Mary Anne Jordan, Visual Art

Caroline Chaboo, Ecology & Evolutionary Biology

Luke Jordan, Visual Art

Peru photo

Cochineal dyeing at the Centro de Textiles Tradicionales del Cusco, Chinchero, Peru | Photo by: Luke Jordan

funded Spring 2015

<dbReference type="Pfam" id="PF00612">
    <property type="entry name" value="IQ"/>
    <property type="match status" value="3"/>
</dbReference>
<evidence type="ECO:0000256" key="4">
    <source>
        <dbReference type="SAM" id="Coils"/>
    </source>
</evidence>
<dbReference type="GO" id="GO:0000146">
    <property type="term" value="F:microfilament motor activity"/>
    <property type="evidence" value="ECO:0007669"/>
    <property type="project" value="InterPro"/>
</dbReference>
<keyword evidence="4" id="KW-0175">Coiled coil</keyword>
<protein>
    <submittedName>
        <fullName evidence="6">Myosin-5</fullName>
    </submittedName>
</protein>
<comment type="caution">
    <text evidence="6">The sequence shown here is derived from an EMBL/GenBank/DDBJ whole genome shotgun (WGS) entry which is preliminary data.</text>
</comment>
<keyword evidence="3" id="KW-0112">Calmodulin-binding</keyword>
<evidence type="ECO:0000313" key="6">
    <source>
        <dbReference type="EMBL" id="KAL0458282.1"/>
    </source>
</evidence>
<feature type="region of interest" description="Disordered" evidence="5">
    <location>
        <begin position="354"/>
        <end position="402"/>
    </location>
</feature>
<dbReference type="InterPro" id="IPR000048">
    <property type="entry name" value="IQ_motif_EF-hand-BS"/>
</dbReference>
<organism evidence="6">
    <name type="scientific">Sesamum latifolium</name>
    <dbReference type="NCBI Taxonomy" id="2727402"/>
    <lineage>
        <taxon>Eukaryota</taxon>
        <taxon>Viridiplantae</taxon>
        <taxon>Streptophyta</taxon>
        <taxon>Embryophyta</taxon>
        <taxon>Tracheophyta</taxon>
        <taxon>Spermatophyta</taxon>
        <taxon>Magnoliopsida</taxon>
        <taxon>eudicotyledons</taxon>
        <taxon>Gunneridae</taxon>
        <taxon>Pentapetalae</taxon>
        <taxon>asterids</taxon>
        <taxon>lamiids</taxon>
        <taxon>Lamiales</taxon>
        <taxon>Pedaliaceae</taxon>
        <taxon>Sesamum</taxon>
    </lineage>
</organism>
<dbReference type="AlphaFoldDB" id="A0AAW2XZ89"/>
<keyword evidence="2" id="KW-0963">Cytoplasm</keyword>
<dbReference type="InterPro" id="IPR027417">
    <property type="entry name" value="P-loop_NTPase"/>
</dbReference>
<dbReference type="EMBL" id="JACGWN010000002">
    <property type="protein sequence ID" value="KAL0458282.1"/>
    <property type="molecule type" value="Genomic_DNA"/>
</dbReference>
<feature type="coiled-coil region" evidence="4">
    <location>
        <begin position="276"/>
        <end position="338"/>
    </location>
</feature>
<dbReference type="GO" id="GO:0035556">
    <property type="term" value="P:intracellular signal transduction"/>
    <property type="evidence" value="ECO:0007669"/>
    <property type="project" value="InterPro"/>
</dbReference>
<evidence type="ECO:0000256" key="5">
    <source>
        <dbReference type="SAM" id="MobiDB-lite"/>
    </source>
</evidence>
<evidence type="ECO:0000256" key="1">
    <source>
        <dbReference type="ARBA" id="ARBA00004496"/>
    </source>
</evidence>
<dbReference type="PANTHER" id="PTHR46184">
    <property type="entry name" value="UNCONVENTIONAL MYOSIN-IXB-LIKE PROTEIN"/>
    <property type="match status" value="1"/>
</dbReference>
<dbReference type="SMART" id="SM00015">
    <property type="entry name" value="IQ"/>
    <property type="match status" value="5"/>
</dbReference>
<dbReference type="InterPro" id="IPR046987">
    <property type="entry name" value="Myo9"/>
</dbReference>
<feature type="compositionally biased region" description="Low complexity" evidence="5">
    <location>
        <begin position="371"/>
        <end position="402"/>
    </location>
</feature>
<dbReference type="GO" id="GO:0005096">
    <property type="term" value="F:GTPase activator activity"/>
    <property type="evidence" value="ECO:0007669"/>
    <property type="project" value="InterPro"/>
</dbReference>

A worldwide revival of interest in natural dyes is driving demand for more sustainable and healthier dyeing practices. At the same time, indigenous natural dyes are facing extinction as knowledge is lost. Peru has a rich tradition of dyes and woven textiles yet the diversity of color sources (plants, animals, mineral), mordants, color processing, and recipes are sparsely documented. We propose to address this fundamental problem by documenting the biodiversity, processing and recipes, and production practices for two dominant colors, red (from scale insects) and blue (from various plants) in Peru’s high Andean Sacred Valley. Our core team assembles key disciplines at KU (visual art and systematic biology) and in Peru (indigenous weaver, indigenous human health expert, and ethno-botanist) to conduct exploratory fieldwork. Through this research, the team will develop the protocols to study all aspects—inventory of specimens, textile and fiber samples; harvesting; dye recipes; and health—that can yield manuscripts and two color books. This initial process and preliminary products will crystalize the research team that can tackle more comprehensive study and multiple questions and dimensions species about sustainability and quality in historic and contemporary and dye sources of Peru's rich but shrinking indigenous communities.